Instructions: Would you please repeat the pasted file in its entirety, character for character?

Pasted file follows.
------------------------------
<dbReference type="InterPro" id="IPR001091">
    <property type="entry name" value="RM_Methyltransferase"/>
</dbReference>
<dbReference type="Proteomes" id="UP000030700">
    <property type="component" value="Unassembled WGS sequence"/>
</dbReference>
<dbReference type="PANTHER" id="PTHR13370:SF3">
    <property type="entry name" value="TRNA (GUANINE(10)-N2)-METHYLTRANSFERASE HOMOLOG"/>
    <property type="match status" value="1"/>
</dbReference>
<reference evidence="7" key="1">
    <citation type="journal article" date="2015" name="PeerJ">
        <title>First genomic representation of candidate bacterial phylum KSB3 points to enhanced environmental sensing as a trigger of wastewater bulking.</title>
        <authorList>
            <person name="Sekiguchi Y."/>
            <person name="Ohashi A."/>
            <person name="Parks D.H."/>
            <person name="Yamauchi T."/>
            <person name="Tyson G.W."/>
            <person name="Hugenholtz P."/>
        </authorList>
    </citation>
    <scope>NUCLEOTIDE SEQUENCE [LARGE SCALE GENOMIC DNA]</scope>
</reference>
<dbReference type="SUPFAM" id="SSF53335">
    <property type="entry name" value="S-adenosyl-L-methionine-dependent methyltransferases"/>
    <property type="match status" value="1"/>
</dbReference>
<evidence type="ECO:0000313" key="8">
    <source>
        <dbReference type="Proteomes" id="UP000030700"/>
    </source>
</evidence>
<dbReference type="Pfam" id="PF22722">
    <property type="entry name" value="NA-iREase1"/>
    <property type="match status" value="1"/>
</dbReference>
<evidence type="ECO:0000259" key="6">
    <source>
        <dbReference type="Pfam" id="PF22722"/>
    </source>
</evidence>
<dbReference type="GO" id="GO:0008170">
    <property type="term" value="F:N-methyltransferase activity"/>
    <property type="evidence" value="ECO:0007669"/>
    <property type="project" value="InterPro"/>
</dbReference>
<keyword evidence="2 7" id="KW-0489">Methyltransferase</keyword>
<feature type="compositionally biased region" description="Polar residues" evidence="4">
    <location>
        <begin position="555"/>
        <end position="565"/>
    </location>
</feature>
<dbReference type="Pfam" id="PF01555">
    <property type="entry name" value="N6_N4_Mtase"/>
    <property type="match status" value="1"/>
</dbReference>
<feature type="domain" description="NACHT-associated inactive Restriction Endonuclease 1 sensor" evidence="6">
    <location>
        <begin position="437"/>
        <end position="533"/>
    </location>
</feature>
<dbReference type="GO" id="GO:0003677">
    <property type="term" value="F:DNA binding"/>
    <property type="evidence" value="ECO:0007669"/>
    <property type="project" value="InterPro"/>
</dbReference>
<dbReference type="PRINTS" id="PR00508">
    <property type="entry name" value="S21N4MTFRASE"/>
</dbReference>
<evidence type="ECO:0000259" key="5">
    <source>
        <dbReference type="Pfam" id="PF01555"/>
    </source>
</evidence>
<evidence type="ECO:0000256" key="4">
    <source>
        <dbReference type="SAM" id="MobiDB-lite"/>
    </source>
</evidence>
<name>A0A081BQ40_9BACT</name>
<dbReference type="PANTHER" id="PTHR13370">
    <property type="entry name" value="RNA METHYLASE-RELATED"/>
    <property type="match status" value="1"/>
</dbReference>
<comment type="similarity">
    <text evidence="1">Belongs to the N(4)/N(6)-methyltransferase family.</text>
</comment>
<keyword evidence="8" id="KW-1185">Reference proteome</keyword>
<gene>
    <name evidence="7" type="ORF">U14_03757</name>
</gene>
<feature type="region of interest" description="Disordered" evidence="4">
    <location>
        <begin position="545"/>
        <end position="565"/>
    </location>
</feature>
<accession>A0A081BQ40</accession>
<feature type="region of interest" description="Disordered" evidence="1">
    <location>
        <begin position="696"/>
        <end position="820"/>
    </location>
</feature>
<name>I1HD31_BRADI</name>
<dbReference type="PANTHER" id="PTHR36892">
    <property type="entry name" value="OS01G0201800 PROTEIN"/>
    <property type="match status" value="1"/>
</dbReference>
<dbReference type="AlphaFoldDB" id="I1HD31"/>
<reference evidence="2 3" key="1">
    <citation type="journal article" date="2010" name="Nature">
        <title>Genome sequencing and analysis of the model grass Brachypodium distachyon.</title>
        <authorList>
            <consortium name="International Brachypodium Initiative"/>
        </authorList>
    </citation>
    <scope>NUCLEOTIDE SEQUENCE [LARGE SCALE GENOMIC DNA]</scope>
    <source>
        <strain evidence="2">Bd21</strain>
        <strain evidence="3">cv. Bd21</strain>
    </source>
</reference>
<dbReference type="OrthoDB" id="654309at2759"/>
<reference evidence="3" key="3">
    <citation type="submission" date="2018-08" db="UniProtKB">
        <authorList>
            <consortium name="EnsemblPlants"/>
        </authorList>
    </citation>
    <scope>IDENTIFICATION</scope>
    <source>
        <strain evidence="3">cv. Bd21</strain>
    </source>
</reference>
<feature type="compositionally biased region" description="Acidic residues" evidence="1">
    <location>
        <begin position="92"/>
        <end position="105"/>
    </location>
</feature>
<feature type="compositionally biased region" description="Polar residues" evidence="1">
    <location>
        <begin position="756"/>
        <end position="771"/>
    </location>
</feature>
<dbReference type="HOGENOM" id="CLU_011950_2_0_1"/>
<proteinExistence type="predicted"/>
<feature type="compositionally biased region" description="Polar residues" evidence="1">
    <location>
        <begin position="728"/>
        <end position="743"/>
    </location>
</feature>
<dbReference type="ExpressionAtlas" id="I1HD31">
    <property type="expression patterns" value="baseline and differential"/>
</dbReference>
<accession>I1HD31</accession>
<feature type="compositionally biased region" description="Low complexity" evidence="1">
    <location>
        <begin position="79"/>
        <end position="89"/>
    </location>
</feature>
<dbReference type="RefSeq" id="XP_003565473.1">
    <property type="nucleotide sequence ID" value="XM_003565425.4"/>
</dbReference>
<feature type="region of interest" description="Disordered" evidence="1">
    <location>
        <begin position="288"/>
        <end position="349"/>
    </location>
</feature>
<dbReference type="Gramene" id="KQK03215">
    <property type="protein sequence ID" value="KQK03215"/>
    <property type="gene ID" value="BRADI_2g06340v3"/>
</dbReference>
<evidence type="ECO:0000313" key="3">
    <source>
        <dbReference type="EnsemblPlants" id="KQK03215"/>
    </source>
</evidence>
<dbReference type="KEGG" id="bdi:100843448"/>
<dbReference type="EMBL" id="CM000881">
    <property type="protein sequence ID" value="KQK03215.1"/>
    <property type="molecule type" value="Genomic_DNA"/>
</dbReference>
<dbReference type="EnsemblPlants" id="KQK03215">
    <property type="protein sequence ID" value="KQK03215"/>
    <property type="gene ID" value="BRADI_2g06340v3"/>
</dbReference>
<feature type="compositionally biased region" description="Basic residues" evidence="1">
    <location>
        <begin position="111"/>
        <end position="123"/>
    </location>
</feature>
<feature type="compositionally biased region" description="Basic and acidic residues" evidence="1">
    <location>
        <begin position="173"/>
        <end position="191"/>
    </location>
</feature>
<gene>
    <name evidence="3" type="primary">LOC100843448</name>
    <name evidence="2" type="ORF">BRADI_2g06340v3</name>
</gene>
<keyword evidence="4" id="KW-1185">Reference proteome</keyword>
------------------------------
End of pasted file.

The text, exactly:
<dbReference type="InterPro" id="IPR001091">
    <property type="entry name" value="RM_Methyltransferase"/>
</dbReference>
<dbReference type="Proteomes" id="UP000030700">
    <property type="component" value="Unassembled WGS sequence"/>
</dbReference>
<dbReference type="PANTHER" id="PTHR13370:SF3">
    <property type="entry name" value="TRNA (GUANINE(10)-N2)-METHYLTRANSFERASE HOMOLOG"/>
    <property type="match status" value="1"/>
</dbReference>
<reference evidence="7" key="1">
    <citation type="journal article" date="2015" name="PeerJ">
        <title>First genomic representation of candidate bacterial phylum KSB3 points to enhanced environmental sensing as a trigger of wastewater bulking.</title>
        <authorList>
            <person name="Sekiguchi Y."/>
            <person name="Ohashi A."/>
            <person name="Parks D.H."/>
            <person name="Yamauchi T."/>
            <person name="Tyson G.W."/>
            <person name="Hugenholtz P."/>
        </authorList>
    </citation>
    <scope>NUCLEOTIDE SEQUENCE [LARGE SCALE GENOMIC DNA]</scope>
</reference>
<dbReference type="SUPFAM" id="SSF53335">
    <property type="entry name" value="S-adenosyl-L-methionine-dependent methyltransferases"/>
    <property type="match status" value="1"/>
</dbReference>
<evidence type="ECO:0000313" key="8">
    <source>
        <dbReference type="Proteomes" id="UP000030700"/>
    </source>
</evidence>
<dbReference type="Pfam" id="PF22722">
    <property type="entry name" value="NA-iREase1"/>
    <property type="match status" value="1"/>
</dbReference>
<evidence type="ECO:0000259" key="6">
    <source>
        <dbReference type="Pfam" id="PF22722"/>
    </source>
</evidence>
<dbReference type="GO" id="GO:0008170">
    <property type="term" value="F:N-methyltransferase activity"/>
    <property type="evidence" value="ECO:0007669"/>
    <property type="project" value="InterPro"/>
</dbReference>
<keyword evidence="2 7" id="KW-0489">Methyltransferase</keyword>
<feature type="compositionally biased region" description="Polar residues" evidence="4">
    <location>
        <begin position="555"/>
        <end position="565"/>
    </location>
</feature>
<dbReference type="Pfam" id="PF01555">
    <property type="entry name" value="N6_N4_Mtase"/>
    <property type="match status" value="1"/>
</dbReference>
<feature type="domain" description="NACHT-associated inactive Restriction Endonuclease 1 sensor" evidence="6">
    <location>
        <begin position="437"/>
        <end position="533"/>
    </location>
</feature>
<dbReference type="GO" id="GO:0003677">
    <property type="term" value="F:DNA binding"/>
    <property type="evidence" value="ECO:0007669"/>
    <property type="project" value="InterPro"/>
</dbReference>
<dbReference type="PRINTS" id="PR00508">
    <property type="entry name" value="S21N4MTFRASE"/>
</dbReference>
<evidence type="ECO:0000259" key="5">
    <source>
        <dbReference type="Pfam" id="PF01555"/>
    </source>
</evidence>
<evidence type="ECO:0000256" key="4">
    <source>
        <dbReference type="SAM" id="MobiDB-lite"/>
    </source>
</evidence>
<name>A0A081BQ40_9BACT</name>
<dbReference type="PANTHER" id="PTHR13370">
    <property type="entry name" value="RNA METHYLASE-RELATED"/>
    <property type="match status" value="1"/>
</dbReference>
<comment type="similarity">
    <text evidence="1">Belongs to the N(4)/N(6)-methyltransferase family.</text>
</comment>
<keyword evidence="8" id="KW-1185">Reference proteome</keyword>
<gene>
    <name evidence="7" type="ORF">U14_03757</name>
</gene>
<feature type="region of interest" description="Disordered" evidence="4">
    <location>
        <begin position="545"/>
        <end position="565"/>
    </location>
</feature>
<accession>A0A081BQ40</accession>
<feature type="region of interest" description="Disordered" evidence="1">
    <location>
        <begin position="696"/>
        <end position="820"/>
    </location>
</feature>
<name>I1HD31_BRADI</name>
<dbReference type="PANTHER" id="PTHR36892">
    <property type="entry name" value="OS01G0201800 PROTEIN"/>
    <property type="match status" value="1"/>
</dbReference>
<dbReference type="AlphaFoldDB" id="I1HD31"/>
<reference evidence="2 3" key="1">
    <citation type="journal article" date="2010" name="Nature">
        <title>Genome sequencing and analysis of the model grass Brachypodium distachyon.</title>
        <authorList>
            <consortium name="International Brachypodium Initiative"/>
        </authorList>
    </citation>
    <scope>NUCLEOTIDE SEQUENCE [LARGE SCALE GENOMIC DNA]</scope>
    <source>
        <strain evidence="2">Bd21</strain>
        <strain evidence="3">cv. Bd21</strain>
    </source>
</reference>
<dbReference type="OrthoDB" id="654309at2759"/>
<reference evidence="3" key="3">
    <citation type="submission" date="2018-08" db="UniProtKB">
        <authorList>
            <consortium name="EnsemblPlants"/>
        </authorList>
    </citation>
    <scope>IDENTIFICATION</scope>
    <source>
        <strain evidence="3">cv. Bd21</strain>
    </source>
</reference>
<feature type="compositionally biased region" description="Acidic residues" evidence="1">
    <location>
        <begin position="92"/>
        <end position="105"/>
    </location>
</feature>
<feature type="compositionally biased region" description="Polar residues" evidence="1">
    <location>
        <begin position="756"/>
        <end position="771"/>
    </location>
</feature>
<dbReference type="HOGENOM" id="CLU_011950_2_0_1"/>
<proteinExistence type="predicted"/>
<feature type="compositionally biased region" description="Polar residues" evidence="1">
    <location>
        <begin position="728"/>
        <end position="743"/>
    </location>
</feature>
<dbReference type="ExpressionAtlas" id="I1HD31">
    <property type="expression patterns" value="baseline and differential"/>
</dbReference>
<accession>I1HD31</accession>
<feature type="compositionally biased region" description="Low complexity" evidence="1">
    <location>
        <begin position="79"/>
        <end position="89"/>
    </location>
</feature>
<dbReference type="RefSeq" id="XP_003565473.1">
    <property type="nucleotide sequence ID" value="XM_003565425.4"/>
</dbReference>
<feature type="region of interest" description="Disordered" evidence="1">
    <location>
        <begin position="288"/>
        <end position="349"/>
    </location>
</feature>
<dbReference type="Gramene" id="KQK03215">
    <property type="protein sequence ID" value="KQK03215"/>
    <property type="gene ID" value="BRADI_2g06340v3"/>
</dbReference>
<evidence type="ECO:0000313" key="3">
    <source>
        <dbReference type="EnsemblPlants" id="KQK03215"/>
    </source>
</evidence>
<dbReference type="KEGG" id="bdi:100843448"/>
<dbReference type="EMBL" id="CM000881">
    <property type="protein sequence ID" value="KQK03215.1"/>
    <property type="molecule type" value="Genomic_DNA"/>
</dbReference>
<dbReference type="EnsemblPlants" id="KQK03215">
    <property type="protein sequence ID" value="KQK03215"/>
    <property type="gene ID" value="BRADI_2g06340v3"/>
</dbReference>
<feature type="compositionally biased region" description="Basic residues" evidence="1">
    <location>
        <begin position="111"/>
        <end position="123"/>
    </location>
</feature>
<feature type="compositionally biased region" description="Basic and acidic residues" evidence="1">
    <location>
        <begin position="173"/>
        <end position="191"/>
    </location>
</feature>
<gene>
    <name evidence="3" type="primary">LOC100843448</name>
    <name evidence="2" type="ORF">BRADI_2g06340v3</name>
</gene>
<keyword evidence="4" id="KW-1185">Reference proteome</keyword>